The Cultural Heritage preservation, preventive actions and preventive conservation have assumed during the last years an increasing relevance. These actions are aimed to reduce the risk of artworks’ deterioration and to protect the constituent materials, implicating several difficulties for the conservators. The musical instruments represent a particular class of artworks, because their conservation it’s not limited to the material preservation, but the original function of the object (that is to produce sounds) should be taken into account [Bucur, 2016]: the musical instruments, especially violins, can undergo to different degradation phenomena due to the use of the object. The validity of the existing practice in the museum, and the potential transformations originated from the “Object-Environment” system can be registered and evaluated applying a monitoring program through scheduled and periodic inspections. The research team from University of Pavia have developed an innovative monitoring plan, in order to study the conservation status of the violins held in the collection of Museum of Violin in Cremona. Two historic violins - Vesuvio 1727 by Antonio Stradivari and Carlo IX 1566 by Andrea Amati - have been selected for their greater and lesser use in performances over the years 2016/2017 and were analyzed by non-invasive methods at well-defined time spans. In addition, the Antonio Stradivari cello ex-Cristiani (1700) has been included in the monitoring plan with the aim to evaluate the modification of the varnishes after the performances. Wear areas of the violins due to the contact with the musicians, were identified by preliminary imaging analyses [Dondi, 2017], and a monitoring control of the microclimatic parameters (temperature and relative humidity) as well as illuminance were measured. The analytical investigations were performed every three months: weight measurements, UV-induced fluorescence light imaging, colorimetric measurements, X-Ray Fluorescence (XRF) and Fourier Transform Infrared (FTIR) reflection spectroscopy have been performed. Preliminary results have allowed to outline a detailed framework about the state of conservation of the musical instruments. The data acquired in the course of the year will be used to improve the existing conservative procedures thus ensuring the materials durability as well as the sound preservation.

Innovative monitoring plan for the preventive conservation of historical musical instruments

Giusj Valentina Fichera;Michela Albano;Piercarlo Dondi;Giacomo Fiocco;Claudia Invernizzi;Maurizio Licchelli;Marco Malagodi;Tommaso Rovetta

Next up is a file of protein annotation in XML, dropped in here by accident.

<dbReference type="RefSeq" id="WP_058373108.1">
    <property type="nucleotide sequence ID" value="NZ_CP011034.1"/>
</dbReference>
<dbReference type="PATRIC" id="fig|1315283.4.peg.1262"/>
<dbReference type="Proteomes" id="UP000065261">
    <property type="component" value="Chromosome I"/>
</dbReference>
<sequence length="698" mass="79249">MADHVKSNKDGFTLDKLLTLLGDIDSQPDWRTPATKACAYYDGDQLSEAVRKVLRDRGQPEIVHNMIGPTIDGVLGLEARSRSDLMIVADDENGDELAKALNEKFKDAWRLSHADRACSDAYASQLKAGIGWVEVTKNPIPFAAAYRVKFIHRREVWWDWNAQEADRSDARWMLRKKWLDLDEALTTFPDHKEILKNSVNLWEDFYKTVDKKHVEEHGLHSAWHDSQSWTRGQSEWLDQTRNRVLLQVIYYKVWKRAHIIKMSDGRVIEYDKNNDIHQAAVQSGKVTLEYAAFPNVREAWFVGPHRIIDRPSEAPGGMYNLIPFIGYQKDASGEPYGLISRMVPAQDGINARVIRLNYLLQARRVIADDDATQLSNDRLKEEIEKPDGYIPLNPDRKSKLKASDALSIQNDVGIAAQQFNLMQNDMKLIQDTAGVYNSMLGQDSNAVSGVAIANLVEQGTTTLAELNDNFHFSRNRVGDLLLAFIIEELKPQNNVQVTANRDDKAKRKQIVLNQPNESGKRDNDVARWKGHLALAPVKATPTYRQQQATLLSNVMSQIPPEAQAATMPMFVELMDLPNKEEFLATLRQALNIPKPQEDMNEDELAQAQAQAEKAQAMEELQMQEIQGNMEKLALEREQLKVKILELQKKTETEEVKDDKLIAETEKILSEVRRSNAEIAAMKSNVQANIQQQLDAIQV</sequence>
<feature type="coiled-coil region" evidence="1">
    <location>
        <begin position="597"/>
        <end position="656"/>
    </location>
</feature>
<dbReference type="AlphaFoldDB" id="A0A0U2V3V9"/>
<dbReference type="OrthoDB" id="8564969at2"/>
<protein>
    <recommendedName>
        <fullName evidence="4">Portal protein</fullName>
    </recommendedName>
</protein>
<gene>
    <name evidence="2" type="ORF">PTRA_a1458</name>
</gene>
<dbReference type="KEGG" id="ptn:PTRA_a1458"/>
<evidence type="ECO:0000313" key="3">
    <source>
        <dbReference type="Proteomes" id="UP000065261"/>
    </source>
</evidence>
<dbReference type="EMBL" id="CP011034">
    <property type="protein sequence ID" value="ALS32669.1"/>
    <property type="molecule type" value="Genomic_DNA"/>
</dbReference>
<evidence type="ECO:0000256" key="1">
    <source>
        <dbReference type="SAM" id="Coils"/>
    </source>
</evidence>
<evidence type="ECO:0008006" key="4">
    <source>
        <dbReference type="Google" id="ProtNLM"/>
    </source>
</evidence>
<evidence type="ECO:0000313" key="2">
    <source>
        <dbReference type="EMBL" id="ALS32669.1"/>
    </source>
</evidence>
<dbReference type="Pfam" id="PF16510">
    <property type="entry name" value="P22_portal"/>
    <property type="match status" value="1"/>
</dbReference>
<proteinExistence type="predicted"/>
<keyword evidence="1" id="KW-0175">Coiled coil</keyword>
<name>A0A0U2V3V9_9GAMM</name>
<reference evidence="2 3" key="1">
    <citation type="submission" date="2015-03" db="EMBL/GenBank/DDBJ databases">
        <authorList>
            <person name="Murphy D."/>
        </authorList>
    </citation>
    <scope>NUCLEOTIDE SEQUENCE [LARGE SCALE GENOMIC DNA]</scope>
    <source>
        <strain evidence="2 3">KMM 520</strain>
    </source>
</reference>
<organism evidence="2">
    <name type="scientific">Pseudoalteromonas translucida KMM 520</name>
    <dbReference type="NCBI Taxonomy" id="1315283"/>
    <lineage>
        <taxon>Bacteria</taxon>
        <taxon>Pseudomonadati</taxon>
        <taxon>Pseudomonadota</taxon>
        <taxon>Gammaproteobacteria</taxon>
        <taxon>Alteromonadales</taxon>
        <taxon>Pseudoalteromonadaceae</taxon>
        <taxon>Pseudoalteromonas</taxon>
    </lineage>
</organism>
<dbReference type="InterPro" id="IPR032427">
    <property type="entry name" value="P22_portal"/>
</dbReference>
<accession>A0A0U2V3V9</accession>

2018

Abstract

The Cultural Heritage preservation, preventive actions and preventive conservation have assumed during the last years an increasing relevance. These actions are aimed to reduce the risk of artworks’ deterioration and to protect the constituent materials, implicating several difficulties for the conservators. The musical instruments represent a particular class of artworks, because their conservation it’s not limited to the material preservation, but the original function of the object (that is to produce sounds) should be taken into account [Bucur, 2016]: the musical instruments, especially violins, can undergo to different degradation phenomena due to the use of the object. The validity of the existing practice in the museum, and the potential transformations originated from the “Object-Environment” system can be registered and evaluated applying a monitoring program through scheduled and periodic inspections. The research team from University of Pavia have developed an innovative monitoring plan, in order to study the conservation status of the violins held in the collection of Museum of Violin in Cremona. Two historic violins - Vesuvio 1727 by Antonio Stradivari and Carlo IX 1566 by Andrea Amati - have been selected for their greater and lesser use in performances over the years 2016/2017 and were analyzed by non-invasive methods at well-defined time spans. In addition, the Antonio Stradivari cello ex-Cristiani (1700) has been included in the monitoring plan with the aim to evaluate the modification of the varnishes after the performances. Wear areas of the violins due to the contact with the musicians, were identified by preliminary imaging analyses [Dondi, 2017], and a monitoring control of the microclimatic parameters (temperature and relative humidity) as well as illuminance were measured. The analytical investigations were performed every three months: weight measurements, UV-induced fluorescence light imaging, colorimetric measurements, X-Ray Fluorescence (XRF) and Fourier Transform Infrared (FTIR) reflection spectroscopy have been performed. Preliminary results have allowed to outline a detailed framework about the state of conservation of the musical instruments. The data acquired in the course of the year will be used to improve the existing conservative procedures thus ensuring the materials durability as well as the sound preservation.
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Utilizza questo identificativo per citare o creare un link a questo documento: http://hdl.handle.net/11571/1433214
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